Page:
Dementia patients “are receiving ‘archaic and dangerous’ drugs to keep them sedated in confinement



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Dementia patients “are receiving” archaic and dangerous “antipsychotic drugs to keep them sedated during confinement, putting them at risk of premature death” as the 86-year-old grandmother dies six weeks after starting medication

  • The numbers showed an increase in prescriptions for antipsychotic drugs during the pandemic
  • A total of 43,352 patients with dementia were instructed to take the medication for one month
  • The family of retired lady Lily Frost believes that drugs accelerated her death
  • The Alzheimer’s Society has classified the drug as “archaic and dangerous”

Antipsychotic drugs labeled “archaic and dangerous” were administered to patients with dementia during coronavirus blockade to keep them sedated.

Experts say the drug carries risks of premature death and is used to treat behaviors and symptoms, including aggression and agitation.

Until this year, drug use had overcome fears about whether its dangers outweigh any benefits.

But the coronavirus pandemic caused prescriptions for treatments to increase, as doctors sought to keep some patients sedated during the crisis.

Bereaved relatives of the late Lily Frost, 86, believe that drugs contributed to her death

Bereaved relatives of the late Lily Frost, 86, believe that drugs contributed to her death

Charities and health care have criticized the use of drugs to treat the sick

Charities and health care have criticized the use of drugs to treat the sick

The family of retired lady Lily Frost believes that her death, at age 86, was linked to the powerful drugs she received to calm the night buzz.

Chester’s daughter Brenda Vickers, 68, said: ‘The change was quick. The prescription of these drugs has to stop. ‘

Fiona Carragher of the Alzheimer’s Society told the Daily Express: ‘Antipsychotic drugs are an’ archaic and dangerous’ way of treating the behavioral symptoms of dementia for most people who have it.

‘People with dementia have been hardest hit by the coronavirus, dying by the thousands. We must prevent any other devastating effects.

Research and the article by Professor Robert Howard showed that anti-psychotic prescriptions increased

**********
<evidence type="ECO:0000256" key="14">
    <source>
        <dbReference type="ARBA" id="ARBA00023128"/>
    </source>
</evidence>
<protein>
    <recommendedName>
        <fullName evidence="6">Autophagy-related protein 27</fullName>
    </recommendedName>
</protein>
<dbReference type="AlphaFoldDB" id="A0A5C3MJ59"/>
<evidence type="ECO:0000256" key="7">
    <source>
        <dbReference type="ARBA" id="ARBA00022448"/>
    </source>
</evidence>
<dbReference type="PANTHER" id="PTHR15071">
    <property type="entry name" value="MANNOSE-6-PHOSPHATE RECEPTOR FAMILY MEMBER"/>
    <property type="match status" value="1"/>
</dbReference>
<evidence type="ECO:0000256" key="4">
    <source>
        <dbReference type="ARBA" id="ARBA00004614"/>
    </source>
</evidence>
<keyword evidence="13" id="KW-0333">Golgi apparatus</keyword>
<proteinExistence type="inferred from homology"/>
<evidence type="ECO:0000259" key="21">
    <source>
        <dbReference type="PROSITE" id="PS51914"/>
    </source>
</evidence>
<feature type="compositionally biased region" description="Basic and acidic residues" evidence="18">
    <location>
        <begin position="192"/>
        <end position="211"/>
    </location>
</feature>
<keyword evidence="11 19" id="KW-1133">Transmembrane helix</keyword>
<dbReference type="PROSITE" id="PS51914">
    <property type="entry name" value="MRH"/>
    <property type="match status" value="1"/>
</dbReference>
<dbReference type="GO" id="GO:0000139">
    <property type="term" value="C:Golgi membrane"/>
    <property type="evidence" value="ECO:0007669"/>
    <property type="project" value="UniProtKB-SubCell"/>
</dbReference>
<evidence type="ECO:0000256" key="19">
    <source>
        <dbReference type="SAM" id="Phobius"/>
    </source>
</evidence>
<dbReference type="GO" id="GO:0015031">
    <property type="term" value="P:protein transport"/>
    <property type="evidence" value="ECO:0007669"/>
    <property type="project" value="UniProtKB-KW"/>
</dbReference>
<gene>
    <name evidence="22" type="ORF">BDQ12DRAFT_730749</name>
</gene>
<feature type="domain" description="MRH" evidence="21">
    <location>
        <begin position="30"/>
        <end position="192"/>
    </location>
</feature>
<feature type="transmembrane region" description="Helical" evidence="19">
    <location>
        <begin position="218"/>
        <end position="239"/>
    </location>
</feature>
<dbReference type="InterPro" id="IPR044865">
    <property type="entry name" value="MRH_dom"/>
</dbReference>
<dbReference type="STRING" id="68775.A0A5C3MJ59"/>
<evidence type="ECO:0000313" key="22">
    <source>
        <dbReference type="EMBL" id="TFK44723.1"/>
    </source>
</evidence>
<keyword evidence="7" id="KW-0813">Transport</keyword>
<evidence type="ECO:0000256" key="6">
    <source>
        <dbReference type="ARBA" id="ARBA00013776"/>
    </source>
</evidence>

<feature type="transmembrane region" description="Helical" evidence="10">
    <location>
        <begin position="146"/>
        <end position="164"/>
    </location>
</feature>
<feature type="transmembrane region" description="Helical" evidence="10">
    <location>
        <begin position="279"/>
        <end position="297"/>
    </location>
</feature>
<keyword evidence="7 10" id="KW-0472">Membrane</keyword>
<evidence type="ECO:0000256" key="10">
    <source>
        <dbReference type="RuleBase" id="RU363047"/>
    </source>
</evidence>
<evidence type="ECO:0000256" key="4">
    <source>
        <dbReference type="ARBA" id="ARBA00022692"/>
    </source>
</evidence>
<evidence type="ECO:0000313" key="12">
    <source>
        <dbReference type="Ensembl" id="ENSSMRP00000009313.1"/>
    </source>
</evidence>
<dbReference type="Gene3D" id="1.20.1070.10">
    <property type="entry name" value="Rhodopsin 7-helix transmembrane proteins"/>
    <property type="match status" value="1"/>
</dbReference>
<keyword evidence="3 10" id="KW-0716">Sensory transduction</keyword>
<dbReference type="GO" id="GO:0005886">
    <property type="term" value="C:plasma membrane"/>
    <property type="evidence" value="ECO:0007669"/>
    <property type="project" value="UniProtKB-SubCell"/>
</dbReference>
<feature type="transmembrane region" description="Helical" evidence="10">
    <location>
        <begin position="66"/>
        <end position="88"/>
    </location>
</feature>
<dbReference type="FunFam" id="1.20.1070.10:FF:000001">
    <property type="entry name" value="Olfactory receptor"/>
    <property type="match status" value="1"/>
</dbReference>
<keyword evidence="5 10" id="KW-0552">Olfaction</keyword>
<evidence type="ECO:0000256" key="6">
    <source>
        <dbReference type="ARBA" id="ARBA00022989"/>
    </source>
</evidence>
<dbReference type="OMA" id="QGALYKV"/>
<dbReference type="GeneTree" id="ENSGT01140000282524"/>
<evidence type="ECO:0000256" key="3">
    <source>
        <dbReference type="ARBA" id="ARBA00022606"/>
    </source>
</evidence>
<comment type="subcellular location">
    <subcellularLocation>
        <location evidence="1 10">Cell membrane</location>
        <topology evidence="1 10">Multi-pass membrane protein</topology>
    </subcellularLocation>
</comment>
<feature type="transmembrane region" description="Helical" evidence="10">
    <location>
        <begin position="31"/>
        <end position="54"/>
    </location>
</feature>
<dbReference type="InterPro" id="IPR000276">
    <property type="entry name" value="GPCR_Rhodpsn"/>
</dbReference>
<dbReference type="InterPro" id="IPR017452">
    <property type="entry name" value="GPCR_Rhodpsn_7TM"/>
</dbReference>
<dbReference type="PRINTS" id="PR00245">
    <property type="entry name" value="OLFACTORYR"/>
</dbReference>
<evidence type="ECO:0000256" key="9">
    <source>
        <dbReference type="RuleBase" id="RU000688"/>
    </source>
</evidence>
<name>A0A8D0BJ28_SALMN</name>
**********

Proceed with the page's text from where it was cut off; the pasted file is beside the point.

Research and the article by Professor Robert Howard showed that anti-psychotic prescriptions increased

“We need to know a lot more about where and why this increase is taking place, so that our health and social care system can protect people with dementia and give them the quality of care they deserve.”

A study by Professor Robert Howard of University College London, published in the medical journal Lancet Neurology, showed that the NHS numbers showing that prescriptions increased in March and April.

A total of 43,352 patients with dementia – almost a tenth of all in the dementia record – had a recent prescription for antipsychotic drugs in September.

Former Conservative Minister Sir Mike Penning said: ‘It is very worrying whether these drugs are being prescribed more during the pandemic than before.

‘We have to truly understand the needs of patients with dementia, instead of using a chemical cosmetic to suppress their disease.

HOW TO DETECT ALZHEIMER’S

Alzheimer’s disease is a progressive brain disease that slowly destroys memory, thinking skills and the ability to perform simple tasks.

It is the cause of 60 to 70% of cases of dementia.

Most people with Alzheimer’s are 65 or older.

More than five million Americans have Alzheimer’s.

It is not known what causes Alzheimer’s. Those who have the APOE gene are more likely to develop late-onset Alzheimer’s.

Signs and symptoms:

  • Difficulty remembering newly learned information
  • Disorientation
  • Changes in mood and behavior
  • Suspicious about family, friends and professional caregivers
  • More serious memory loss
  • Difficulty speaking, swallowing and walking

Stages of Alzheimer’s disease:

  • Mild Alzheimer’s (early stage) – a person may be able to function independently, but is experiencing memory lapses
  • Moderate Alzheimer’s (intermediate stage) – Usually the longest stage, the person may confuse words, become frustrated or angry or have sudden changes in behavior
  • Severe Alzheimer’s disease (advanced stage) – In the final stage, individuals lose the ability to respond to their environment, maintain a conversation and eventually control movement

There is no known cure for Alzheimer’s, but experts suggest physical exercise, social interaction, and adding brain-boosting omega-3 fats to your diet to prevent or delay the onset of symptoms.

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